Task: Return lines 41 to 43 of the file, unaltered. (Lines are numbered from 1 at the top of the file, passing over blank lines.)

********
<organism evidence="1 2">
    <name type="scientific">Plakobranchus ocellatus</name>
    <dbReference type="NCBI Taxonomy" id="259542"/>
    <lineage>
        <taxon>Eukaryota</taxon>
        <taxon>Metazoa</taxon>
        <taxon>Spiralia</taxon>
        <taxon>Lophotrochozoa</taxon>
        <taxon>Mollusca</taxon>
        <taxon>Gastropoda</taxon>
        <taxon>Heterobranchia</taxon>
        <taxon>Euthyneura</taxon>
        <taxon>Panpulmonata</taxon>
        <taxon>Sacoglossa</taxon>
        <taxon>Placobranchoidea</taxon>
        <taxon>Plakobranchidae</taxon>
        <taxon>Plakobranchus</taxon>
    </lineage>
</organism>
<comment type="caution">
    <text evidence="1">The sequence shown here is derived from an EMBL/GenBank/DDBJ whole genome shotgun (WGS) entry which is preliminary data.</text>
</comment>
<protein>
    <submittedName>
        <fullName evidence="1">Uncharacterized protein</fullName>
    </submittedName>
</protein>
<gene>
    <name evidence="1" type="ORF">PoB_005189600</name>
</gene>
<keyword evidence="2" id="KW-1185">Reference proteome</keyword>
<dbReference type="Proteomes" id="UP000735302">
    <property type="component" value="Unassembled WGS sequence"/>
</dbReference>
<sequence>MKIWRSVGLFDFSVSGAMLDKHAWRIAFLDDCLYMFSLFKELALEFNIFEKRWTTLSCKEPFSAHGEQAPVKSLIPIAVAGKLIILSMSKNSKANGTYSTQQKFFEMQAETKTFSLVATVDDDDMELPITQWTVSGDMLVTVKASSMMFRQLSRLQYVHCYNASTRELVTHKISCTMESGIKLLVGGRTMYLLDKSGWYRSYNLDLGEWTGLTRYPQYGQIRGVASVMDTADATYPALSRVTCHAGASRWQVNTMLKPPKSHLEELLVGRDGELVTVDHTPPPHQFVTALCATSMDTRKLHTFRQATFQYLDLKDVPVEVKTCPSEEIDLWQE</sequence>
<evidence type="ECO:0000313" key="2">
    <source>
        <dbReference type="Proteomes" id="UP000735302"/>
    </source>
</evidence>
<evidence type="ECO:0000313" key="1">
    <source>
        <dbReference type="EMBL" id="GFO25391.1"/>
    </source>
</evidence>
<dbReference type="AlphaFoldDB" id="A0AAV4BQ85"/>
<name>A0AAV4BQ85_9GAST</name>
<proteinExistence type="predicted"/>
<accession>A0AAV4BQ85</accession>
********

<evidence type="ECO:0000313" key="1">
    <source>
        <dbReference type="EMBL" id="GFO25391.1"/>